Off we went, me and a couple guys from the Mission rolling quietly through a neighborhood of gentrification in progress. We wound up the hill, hung a left, and found ourselves in the projects. I recalled studying these ill maintained buildings from the freeway as I sat in traffic earlier this week. And here we were. A couple more guys got on. Totally different vibe. They chatted with each other loudly in the back.

Down the other side of the hill we went, this time through a mostly white collar San Francisco neighborhood undergoing significant construction to upgrade million dollar homes into multi million dollar homes. More passengers, this time tech workers. iPhones and headphones. A totally different vibe again.

We crested the hill and were treated to a breathtaking view of downtown. As we came back down, an Asian immigrant mother and her young son got on.

We arrived at my stop. That bus would go on to many more neighborhoods, each as distinct as the ones before it.

I will admit that I wasn’t comfortable during certain parts of my commute this morning, but I’m glad I chose this route. I live in a very lucky bubble, it’s important to stick my head out and look around every once in a while, so I don’t go around acting like an ignorant bubble person.


So as not to repeat or worsen last week’s finger injury, I made bachi placement my primary focus last night. My upright form mostly held, but when things got hard, I caught myself starting to lean in again. Just a bit.

Studying myself studying my learning is fun.


Time for a taiko update!

Some of my classmates take video during class, and upon studying last week’s clips I noticed I was leaning forward while playing.

The desired body position is to keep your upper body upright, so I worked on this Tuesday. I felt tall and strong! Sensei seemed pleased, and a couple classmates commented on the improvement.

The problem with tweaking little things when you’re a beginner is you use up all your bandwidth on the thing you’re tweaking. I spent the class thinking about upper body and moving my arms from the shoulder. As I tired, bachi placement got sloppy, and toward the end of class I struck the end of my left ring finger, hard.

I’ve struck my hands and fingers before. It’s not fun.

This strike was REALLY not fun. It throbbed, and blood started oozing from the cuticle.

Swinging your arms when your finger is bleeding only leads to more bleeding, so I stopped playing for the night. In a way, it was good, because I got to hang out in the back and really focus on the patterns we were learning.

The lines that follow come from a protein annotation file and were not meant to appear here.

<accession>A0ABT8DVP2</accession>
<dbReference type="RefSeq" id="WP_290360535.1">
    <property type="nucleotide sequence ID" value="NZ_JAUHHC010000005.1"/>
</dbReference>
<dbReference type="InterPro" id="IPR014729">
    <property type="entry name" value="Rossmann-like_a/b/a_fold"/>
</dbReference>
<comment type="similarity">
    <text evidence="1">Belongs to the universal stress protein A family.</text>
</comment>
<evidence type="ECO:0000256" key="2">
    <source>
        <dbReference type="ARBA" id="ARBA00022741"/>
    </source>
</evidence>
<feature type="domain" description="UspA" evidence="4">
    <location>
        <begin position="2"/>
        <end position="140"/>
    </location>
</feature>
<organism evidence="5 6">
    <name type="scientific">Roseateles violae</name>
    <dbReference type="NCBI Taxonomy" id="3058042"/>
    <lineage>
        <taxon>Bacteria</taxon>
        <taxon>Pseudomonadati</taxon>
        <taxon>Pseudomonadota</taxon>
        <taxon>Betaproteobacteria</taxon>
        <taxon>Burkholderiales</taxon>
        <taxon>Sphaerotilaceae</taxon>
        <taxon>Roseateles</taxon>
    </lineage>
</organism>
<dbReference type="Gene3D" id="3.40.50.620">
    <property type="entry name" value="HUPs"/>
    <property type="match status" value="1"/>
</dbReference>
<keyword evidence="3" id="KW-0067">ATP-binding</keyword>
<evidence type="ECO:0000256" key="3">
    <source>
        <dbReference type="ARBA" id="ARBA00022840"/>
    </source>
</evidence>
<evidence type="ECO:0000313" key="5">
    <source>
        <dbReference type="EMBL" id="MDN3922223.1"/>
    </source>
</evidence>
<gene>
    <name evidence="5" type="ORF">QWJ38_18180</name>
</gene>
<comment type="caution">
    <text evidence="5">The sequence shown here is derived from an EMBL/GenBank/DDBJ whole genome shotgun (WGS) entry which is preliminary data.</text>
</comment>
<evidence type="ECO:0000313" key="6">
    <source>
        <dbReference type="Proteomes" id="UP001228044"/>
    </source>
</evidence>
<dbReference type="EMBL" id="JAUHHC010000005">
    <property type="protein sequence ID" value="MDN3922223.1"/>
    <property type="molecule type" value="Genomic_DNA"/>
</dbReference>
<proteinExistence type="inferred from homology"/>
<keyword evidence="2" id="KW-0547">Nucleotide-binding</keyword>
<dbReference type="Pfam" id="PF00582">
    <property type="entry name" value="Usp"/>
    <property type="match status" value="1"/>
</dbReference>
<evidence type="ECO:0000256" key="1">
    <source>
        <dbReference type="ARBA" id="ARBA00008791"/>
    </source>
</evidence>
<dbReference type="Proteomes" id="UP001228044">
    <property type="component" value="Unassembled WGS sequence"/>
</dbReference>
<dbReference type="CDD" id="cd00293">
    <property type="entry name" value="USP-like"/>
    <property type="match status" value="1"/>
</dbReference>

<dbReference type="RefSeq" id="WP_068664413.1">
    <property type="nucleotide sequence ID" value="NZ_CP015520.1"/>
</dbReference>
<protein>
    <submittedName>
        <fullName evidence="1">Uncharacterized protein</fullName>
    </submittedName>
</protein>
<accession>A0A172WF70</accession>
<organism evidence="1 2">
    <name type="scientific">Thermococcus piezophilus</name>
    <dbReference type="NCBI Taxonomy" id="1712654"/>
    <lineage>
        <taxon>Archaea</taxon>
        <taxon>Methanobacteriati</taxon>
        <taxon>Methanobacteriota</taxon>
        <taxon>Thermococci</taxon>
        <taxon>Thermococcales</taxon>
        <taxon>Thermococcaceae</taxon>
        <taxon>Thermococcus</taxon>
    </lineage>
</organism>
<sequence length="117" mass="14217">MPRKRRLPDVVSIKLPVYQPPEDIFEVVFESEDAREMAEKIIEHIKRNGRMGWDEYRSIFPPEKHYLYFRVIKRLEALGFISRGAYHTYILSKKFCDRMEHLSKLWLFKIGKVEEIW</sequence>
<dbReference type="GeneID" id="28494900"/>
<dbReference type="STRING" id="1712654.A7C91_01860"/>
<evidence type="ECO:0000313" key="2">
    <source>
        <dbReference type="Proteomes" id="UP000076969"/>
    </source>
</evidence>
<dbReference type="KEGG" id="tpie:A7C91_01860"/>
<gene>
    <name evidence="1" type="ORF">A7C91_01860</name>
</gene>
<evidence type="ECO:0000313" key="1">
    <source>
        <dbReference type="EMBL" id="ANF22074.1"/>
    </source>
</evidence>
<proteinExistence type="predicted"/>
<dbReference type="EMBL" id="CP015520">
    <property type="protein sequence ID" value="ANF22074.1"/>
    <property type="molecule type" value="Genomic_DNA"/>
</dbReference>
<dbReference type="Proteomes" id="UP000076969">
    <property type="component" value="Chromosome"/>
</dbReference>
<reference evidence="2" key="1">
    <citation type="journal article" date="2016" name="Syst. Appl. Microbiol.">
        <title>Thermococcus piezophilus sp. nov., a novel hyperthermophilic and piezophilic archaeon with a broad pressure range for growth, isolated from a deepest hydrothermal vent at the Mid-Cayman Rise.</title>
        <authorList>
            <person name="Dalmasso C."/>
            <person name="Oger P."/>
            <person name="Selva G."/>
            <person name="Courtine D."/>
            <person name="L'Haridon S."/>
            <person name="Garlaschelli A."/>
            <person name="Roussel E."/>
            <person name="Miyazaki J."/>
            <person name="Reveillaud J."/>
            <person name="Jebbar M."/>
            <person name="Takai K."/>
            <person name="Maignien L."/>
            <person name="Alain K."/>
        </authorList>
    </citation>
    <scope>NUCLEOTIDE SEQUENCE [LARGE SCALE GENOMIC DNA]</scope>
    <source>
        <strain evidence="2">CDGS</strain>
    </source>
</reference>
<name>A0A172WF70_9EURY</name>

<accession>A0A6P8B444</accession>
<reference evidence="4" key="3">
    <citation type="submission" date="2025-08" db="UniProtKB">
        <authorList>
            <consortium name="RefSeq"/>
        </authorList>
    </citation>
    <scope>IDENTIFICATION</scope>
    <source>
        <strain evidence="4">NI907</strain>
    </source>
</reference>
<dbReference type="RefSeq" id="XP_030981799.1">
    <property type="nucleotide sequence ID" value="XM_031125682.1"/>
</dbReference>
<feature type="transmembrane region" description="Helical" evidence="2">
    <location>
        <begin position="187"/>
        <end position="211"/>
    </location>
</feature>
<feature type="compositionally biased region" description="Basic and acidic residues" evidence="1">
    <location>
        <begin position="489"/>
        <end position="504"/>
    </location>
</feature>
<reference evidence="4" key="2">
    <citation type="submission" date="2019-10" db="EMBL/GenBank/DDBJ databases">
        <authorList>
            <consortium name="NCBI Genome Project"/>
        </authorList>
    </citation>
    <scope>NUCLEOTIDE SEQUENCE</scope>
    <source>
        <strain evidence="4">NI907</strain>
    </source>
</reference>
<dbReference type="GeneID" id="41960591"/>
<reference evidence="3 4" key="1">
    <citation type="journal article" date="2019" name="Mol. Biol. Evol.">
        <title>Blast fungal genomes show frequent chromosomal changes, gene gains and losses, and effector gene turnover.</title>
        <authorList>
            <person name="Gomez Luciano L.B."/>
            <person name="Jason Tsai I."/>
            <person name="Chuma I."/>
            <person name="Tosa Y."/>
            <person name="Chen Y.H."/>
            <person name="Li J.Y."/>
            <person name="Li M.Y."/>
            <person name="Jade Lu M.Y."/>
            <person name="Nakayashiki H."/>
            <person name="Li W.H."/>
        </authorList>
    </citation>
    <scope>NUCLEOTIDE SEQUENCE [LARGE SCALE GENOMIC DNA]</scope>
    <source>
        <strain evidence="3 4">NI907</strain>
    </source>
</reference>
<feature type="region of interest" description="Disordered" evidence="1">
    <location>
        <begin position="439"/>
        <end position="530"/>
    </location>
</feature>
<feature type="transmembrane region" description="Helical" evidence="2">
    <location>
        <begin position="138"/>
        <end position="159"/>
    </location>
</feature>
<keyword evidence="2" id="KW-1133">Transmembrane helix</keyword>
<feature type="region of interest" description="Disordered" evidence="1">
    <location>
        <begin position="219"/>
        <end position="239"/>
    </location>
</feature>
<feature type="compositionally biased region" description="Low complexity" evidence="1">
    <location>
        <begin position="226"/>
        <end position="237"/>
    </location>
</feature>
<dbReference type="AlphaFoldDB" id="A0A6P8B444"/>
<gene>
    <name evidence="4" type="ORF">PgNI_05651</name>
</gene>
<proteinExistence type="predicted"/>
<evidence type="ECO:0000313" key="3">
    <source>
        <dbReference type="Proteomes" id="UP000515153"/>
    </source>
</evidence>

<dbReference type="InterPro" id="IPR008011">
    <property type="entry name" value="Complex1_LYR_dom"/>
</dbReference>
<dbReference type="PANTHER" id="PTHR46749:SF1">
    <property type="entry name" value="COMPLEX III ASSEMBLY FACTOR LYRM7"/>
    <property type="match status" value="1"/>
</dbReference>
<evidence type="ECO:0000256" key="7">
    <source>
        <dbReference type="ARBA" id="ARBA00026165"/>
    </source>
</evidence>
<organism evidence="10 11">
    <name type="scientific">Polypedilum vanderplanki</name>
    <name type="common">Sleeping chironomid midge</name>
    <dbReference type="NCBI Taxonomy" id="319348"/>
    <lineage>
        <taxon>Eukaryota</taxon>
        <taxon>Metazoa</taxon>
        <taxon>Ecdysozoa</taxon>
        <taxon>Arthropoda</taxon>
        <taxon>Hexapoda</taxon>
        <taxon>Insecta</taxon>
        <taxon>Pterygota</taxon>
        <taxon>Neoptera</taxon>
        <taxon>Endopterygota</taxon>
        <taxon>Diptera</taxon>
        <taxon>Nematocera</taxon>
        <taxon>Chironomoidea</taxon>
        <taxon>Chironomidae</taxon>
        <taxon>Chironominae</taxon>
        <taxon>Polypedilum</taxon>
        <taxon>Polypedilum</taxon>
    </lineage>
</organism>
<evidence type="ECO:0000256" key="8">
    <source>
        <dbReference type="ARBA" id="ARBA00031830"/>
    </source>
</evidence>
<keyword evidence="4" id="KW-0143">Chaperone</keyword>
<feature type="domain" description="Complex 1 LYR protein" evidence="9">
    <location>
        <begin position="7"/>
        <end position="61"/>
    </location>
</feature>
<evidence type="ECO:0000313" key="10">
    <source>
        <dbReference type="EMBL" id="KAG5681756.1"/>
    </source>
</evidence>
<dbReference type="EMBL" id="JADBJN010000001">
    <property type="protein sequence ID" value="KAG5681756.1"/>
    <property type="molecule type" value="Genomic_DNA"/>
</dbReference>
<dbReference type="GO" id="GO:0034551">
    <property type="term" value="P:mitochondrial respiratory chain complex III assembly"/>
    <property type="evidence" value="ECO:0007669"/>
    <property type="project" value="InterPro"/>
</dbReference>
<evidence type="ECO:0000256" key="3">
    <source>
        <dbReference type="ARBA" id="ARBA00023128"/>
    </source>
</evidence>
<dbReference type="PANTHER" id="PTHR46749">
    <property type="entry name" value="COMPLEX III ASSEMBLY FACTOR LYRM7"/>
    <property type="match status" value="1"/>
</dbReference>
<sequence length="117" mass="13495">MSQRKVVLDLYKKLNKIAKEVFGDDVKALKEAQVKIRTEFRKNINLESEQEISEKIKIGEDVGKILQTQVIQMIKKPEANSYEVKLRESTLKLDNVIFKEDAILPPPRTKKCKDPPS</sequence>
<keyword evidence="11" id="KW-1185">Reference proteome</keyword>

That night, I woke up to a throbbing swollen fingertip. In my sleepy state, I wondered if my finger would explode.

It’s a lot better today, just internally bloody looking. The top of the finger where I struck it is tender, but I’m able to grasp things with it now without too much discomfort.

I have a correction to make regarding the stance being like “shooting a puck” from my post a couple weeks back. Yes, there’s a weight shift, but it’s not nearly as pronounced as when shooting a puck. And, of course, you don’t lean your body into it.

Elephant Adventure 33: Hot and Cold

This week, I was tasked with noticing hot and cold.

I don’t mind hot, I thought, and I’m always cold. What else would I notice?

A lot. For one, there’s always a temperature difference between me and the ambient temperature. For another, different parts of me are different temperatures all the time. Also, the temperature around me changes constantly, depending on time of day, geographic location, when I move myself outdoors, indoors, under a shadow, from room to room.

Sounds obvious, but I’ve never taken the time to notice it.

This exercise also tasked me with resisting the urge to alter my surroundings in response to hot and cold. As it turns out, we do this all the time: taking our coats on and off, opening and closing the window, turning on the heat or A/C. I spent the latter part of this Adventure in Boston, and several times a day Penny would stop in the middle of her crazy running around with, “I’m too hot,” and take off her sweater.

This reminds me: In the earlier part of this Adventure I finally installed a fancy Japanese style bidet in my house. I thought about how much I enjoyed the warm seat every time I sat, and then about how I’ll have to turn this feature off when summer arrives.

Elephant Adventure 34: The Great Earth Beneath You